pyi banner ad

c c 8 7 ad

http://www.shaw650.com/

http://www.quantumsails.com/

http://www.crowleys.com/

farr 280 banner 9 4

schwab tall banner ad

torqeedo small ad

seascape banner

sound ad 4 23

BBY_SA

http://www.mauriprosailing.com/

karver ad 1 14

http://www.lymanmorse.com

hh banner green

ner 2

c tech 9 22

fastsailing_sailing_anarchy

http://www.dryuv.com

fireball banner ad

helly 10 9 side banner

weta banner 2 9

velocitek banner 10 14

post mortem

450x300_q75With Cheeki Rafiki’s crew being well known to many Anarchists, the continuing tragedy of their loss and the resulting discussion has been a painful one, but with yesterday’s discovery by a USCG rescue swimmer that the life raft was still aboard the capsized Beneteau 40.7, the mourning can properly begin, and with it, the speculation.  It sounds very much like another Beneteau 40.7 incident from 2007, when the Great Lakes based Barracuda capsized after losing her keel with less sad results – read more about that one here.  With so many thousands of miles sailed by the 40.7 and so few incidents, it’s hard to say there is a real design flaw in the boat, though some would say that a keel bolted to nothing more than resin and glass is an accident waiting to happen.  What’s more likely in this case is human error compounded by an unforgiving keel attachment design – either a grounding or improperly torqued keelboats may have compromised the end bolts, and when they let go in big seas, the keel began tearing itself out of the boa by the middle ones.  This would explain Rafiki’s crew searching for a water leak that they never found, and may have still been searching for when the keel let go and the boat capsized, and the photos bear it out.  Combine that with an oversize life raft located in a spot that may have been unreachable for the crew, and you have a recipe for the loss of four souls.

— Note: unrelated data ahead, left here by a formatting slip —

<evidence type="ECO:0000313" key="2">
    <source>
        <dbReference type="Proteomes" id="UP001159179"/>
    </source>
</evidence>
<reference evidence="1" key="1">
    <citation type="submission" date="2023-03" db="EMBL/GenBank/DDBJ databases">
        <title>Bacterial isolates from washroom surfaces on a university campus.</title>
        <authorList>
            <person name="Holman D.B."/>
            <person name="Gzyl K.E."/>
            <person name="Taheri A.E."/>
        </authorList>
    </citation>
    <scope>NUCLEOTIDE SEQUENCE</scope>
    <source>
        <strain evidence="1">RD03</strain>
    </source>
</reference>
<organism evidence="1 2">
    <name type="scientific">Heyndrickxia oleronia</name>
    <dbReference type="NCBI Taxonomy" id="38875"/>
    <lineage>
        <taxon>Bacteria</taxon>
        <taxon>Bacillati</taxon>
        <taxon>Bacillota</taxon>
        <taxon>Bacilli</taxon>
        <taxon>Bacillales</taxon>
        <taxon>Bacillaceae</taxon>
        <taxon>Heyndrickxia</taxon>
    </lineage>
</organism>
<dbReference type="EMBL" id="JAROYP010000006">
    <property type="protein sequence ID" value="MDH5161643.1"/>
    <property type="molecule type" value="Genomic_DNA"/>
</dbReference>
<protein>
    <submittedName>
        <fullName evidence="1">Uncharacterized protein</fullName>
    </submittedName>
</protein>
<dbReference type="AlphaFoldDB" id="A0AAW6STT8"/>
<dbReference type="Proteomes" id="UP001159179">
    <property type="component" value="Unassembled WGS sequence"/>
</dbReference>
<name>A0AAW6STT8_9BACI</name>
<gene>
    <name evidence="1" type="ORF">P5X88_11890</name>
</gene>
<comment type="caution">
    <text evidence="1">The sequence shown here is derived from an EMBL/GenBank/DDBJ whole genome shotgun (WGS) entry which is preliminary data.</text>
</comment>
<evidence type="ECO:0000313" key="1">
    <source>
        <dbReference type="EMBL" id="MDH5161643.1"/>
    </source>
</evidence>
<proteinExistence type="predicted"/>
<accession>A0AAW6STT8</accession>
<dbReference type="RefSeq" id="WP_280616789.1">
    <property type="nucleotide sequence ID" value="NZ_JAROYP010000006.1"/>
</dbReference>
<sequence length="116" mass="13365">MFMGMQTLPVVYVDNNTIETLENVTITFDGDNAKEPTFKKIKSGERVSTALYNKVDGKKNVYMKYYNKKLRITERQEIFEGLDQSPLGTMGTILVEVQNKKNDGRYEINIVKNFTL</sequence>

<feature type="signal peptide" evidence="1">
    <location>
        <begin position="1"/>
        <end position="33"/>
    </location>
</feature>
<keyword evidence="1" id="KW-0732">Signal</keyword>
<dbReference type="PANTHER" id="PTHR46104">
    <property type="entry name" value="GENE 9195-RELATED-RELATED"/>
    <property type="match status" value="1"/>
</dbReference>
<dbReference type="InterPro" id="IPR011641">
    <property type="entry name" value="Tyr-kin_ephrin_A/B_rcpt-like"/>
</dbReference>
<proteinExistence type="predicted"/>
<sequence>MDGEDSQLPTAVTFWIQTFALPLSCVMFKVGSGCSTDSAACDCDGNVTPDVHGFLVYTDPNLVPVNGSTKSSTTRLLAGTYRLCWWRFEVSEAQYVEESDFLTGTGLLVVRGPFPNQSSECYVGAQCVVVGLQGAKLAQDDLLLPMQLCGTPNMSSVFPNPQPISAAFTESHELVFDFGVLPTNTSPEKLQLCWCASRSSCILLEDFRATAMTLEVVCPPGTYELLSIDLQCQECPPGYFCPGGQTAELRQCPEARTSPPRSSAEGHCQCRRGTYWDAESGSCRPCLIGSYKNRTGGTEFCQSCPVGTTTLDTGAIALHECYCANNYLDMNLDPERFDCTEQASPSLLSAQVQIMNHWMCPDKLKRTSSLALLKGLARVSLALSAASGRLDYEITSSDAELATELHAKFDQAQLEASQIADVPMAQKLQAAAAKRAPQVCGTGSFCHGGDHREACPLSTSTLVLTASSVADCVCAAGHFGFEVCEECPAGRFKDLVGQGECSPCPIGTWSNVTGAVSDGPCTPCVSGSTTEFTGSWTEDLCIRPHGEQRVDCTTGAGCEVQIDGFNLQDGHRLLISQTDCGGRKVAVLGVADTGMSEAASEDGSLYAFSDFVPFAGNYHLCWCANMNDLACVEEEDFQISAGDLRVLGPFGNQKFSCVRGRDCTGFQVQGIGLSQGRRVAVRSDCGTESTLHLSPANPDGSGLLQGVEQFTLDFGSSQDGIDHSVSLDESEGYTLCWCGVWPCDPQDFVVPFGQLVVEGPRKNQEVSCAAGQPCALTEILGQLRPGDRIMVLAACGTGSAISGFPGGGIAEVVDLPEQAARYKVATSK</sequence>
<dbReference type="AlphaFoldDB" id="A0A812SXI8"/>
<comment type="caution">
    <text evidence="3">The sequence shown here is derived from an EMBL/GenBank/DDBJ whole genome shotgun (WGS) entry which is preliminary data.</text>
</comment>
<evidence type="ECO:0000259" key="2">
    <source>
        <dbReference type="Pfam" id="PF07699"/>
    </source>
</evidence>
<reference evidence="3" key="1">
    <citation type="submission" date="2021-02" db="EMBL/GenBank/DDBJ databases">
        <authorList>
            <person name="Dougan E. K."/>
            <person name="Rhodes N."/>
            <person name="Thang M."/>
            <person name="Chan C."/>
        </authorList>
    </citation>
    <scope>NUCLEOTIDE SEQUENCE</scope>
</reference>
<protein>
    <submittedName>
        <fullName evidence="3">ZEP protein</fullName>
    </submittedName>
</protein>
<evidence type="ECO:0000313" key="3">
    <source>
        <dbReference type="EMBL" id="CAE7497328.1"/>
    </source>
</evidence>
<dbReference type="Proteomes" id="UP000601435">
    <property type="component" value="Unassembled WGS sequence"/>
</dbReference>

Our deepest condolences go out to the friends and family of the lost, and we encourage you to look in on the Rafiki Capsized thread to start digging in to the important lessons we can all learn from this sad accident.  It’s early days and there will be plenty more to come, but we can start here:

1) At least one EPIRB should be attached to the deck of the boat with a hydrostatic release.

2) Always carry the proper life raft for your crew size.

3) A life raft stowed in an inaccessible spot might be worse than no life raft at all.

4) Immersion suits should be required equipment for high latitudes.

Photo courtesy of the US Navy.

 

May 24th, 2014

salty tag 2

race q banner ad

hh banner purple

swing keel ad.jpg_sml

sapphire 27

rbs banner ad

uk ad 4 3

anchor new ad

fisheries watch ad 9 18

ullman banner 7 24

melges banner 10 14

FSS_SA

Gunboat 60 sailing in Annapolis, MD.

ewol banner ad

fisheries banner 9 4

ropeye banner 3 25

http://www.camet.com/